After several cold but sunny days, Sunday started gray, with snow now coming down. My mood was already a bit bummed because on Saturday I received notice that “Garden Design” magazine would no longer be published and the issue I received Saturday would be the last. No warning at all, the new CEO felt that this magazine was a high level boutique magazine (180,000 subscribers) with not enough ad revenue for their liking, so ka-poot, ended it. This was an amazing magazine, kind of the Architectural Digest for Garden Design. It was not so much “how to”, but a showcase for amazing gardens and their designers, photographed impeccably, and endless inspiration. Everything now days has to a be huge moneymakers or out the door. What about the value of art, in this case gardens as art; simply art for arts sake? They are not going to even go digital. Like other incredible magazines of its kind – “Southern Accents”, “Home and Garden”, I am beginning to wonder if a magazine that you can hold, study, flip back and forth between pages, save and read and reread, will all eventually go by the wayside. Digital has its place, but there are certain books and magazines that deserve better. What was even sadder, was they offered to replace our remaining issues with Prevention, Parents, and a few totally unrelated, and no comparison magazines. Corporate America………don’t get me started.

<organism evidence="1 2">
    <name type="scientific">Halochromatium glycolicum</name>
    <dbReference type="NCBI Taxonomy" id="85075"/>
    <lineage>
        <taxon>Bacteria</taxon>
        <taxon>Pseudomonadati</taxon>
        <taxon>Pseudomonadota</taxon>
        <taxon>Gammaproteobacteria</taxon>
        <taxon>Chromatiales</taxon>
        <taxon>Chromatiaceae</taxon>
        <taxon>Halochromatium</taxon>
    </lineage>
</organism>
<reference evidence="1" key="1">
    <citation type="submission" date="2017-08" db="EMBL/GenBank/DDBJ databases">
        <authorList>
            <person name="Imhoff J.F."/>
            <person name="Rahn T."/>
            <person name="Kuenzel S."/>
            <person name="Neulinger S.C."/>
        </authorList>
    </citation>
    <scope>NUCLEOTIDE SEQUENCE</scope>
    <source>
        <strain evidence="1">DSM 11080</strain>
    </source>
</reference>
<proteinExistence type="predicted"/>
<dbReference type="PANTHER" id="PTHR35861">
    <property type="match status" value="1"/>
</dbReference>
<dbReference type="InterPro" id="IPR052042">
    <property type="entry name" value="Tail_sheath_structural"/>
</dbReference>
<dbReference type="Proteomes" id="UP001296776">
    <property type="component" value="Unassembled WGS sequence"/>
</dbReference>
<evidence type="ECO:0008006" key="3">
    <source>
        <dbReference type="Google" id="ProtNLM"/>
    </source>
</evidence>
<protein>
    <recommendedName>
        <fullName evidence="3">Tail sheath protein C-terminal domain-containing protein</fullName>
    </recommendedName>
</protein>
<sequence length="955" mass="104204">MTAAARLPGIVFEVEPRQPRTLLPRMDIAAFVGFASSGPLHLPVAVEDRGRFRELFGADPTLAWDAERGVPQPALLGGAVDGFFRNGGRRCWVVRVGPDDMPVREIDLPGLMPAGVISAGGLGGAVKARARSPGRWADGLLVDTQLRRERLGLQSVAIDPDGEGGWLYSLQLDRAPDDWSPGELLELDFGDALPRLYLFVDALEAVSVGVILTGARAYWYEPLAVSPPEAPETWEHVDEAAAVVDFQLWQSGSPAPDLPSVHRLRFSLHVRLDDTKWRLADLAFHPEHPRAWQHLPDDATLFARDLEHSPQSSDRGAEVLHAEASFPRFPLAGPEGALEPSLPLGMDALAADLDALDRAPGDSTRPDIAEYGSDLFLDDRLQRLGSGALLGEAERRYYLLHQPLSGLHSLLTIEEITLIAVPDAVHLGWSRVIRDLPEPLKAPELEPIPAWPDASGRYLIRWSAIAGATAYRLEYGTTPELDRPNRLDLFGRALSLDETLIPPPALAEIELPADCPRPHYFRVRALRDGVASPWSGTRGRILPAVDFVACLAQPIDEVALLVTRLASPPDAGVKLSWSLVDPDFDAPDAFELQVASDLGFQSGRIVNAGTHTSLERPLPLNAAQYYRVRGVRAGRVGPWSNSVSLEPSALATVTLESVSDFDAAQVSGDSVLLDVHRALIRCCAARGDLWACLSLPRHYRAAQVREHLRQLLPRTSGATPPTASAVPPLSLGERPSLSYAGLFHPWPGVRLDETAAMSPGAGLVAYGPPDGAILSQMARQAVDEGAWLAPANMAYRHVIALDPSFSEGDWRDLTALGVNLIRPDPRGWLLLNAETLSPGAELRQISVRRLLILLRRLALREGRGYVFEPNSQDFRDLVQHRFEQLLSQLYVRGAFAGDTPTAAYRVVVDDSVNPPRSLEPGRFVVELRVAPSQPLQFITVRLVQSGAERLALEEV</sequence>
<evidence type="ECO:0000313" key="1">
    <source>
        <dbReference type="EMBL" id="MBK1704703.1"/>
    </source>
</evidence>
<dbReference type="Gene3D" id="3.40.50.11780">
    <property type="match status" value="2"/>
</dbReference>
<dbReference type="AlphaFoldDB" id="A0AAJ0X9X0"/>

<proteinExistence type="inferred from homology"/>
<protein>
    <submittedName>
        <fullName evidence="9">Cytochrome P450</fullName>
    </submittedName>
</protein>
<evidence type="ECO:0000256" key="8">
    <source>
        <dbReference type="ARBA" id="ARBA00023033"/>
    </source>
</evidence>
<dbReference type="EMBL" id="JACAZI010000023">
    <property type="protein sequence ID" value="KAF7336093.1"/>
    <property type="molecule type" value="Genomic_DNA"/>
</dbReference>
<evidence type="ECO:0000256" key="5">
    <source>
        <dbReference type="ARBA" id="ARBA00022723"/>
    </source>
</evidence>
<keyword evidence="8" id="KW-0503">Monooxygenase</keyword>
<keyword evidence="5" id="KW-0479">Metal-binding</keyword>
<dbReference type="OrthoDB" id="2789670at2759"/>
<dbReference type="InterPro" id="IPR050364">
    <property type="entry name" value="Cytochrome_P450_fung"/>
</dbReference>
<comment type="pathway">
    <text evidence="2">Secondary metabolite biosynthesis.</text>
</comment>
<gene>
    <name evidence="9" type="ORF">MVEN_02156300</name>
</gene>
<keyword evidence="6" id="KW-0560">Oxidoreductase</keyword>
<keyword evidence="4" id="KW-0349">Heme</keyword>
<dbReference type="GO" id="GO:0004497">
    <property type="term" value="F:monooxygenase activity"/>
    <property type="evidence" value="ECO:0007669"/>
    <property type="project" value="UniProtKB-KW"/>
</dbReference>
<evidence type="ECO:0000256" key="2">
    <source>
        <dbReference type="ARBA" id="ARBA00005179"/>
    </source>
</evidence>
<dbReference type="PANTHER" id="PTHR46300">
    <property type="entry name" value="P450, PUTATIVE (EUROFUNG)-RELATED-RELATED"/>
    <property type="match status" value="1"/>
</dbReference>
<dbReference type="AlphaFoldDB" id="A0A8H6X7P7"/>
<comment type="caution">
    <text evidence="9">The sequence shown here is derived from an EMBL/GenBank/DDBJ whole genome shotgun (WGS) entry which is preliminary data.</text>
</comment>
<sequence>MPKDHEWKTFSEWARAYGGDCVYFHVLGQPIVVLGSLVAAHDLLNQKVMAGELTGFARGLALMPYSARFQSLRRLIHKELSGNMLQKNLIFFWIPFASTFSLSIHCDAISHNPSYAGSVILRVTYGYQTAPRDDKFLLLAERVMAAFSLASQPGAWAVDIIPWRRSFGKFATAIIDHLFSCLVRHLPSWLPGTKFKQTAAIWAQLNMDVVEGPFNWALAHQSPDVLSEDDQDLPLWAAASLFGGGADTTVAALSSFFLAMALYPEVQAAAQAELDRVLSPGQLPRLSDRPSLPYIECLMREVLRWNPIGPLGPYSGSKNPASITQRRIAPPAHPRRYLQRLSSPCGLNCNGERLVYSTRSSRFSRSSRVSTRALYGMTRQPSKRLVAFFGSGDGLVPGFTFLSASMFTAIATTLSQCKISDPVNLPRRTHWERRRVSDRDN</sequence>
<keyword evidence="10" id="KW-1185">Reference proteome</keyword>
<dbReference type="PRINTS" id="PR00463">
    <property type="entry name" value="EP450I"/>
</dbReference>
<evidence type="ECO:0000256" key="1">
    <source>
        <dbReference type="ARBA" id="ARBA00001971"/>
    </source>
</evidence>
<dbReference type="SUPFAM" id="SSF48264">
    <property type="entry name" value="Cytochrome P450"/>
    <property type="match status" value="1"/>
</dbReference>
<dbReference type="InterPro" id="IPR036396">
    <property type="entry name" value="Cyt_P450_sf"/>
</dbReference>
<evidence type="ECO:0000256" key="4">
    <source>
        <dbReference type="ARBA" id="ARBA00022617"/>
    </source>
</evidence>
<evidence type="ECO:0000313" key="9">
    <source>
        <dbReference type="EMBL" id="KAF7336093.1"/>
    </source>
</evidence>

Soooo, between snow again, and no more of a great magazine, I was thinking about another of my favorite places……the California Coast, and in particular, Big Sur. I came across this rare offering of a home in Big Sur. Sometimes the view is everything, but this also includes a home designed by an architect, Mark Mills, who worked quietly, and now is getting considerably more National recognition for his body of work. Mr. Mills graduated with an engineering degree, and had long admired Frank Lloyd Wright’s work. Enough so that he ended up working and studying with him for four years. He then set out living and building in the Big Sur area, where he died in 2007. He built homes that were often hard to find, and because of his deep respect for nature, they melded into their setting. This home has 180 degree views of the Pacific as well as views of the surrounding Santa Lucia Mountains on the other sides. Homes in Big Sur fit the rustic surroundings. Even today there are fewer than 1,000 residents, most descendants of the original ranchers, artists and writers. Rugged indeed, they did without electricity until the 1950’s, as it was extremely remote because of difficult access.
Here is a gorgeously designed and crafted home, true to it’s intent of being at one with it’s surroundings, as would any lucky person living here.
This beautifully crafted and built home is one that deserves being seen again, built by an architect who built with great respect for the land and a love for what he did. Serene architecture in an awesome environment, still pristine, wild, unspoiled for the most part. Long may it live. For now, back to the snow. Thank you for stopping by. cheers! charisse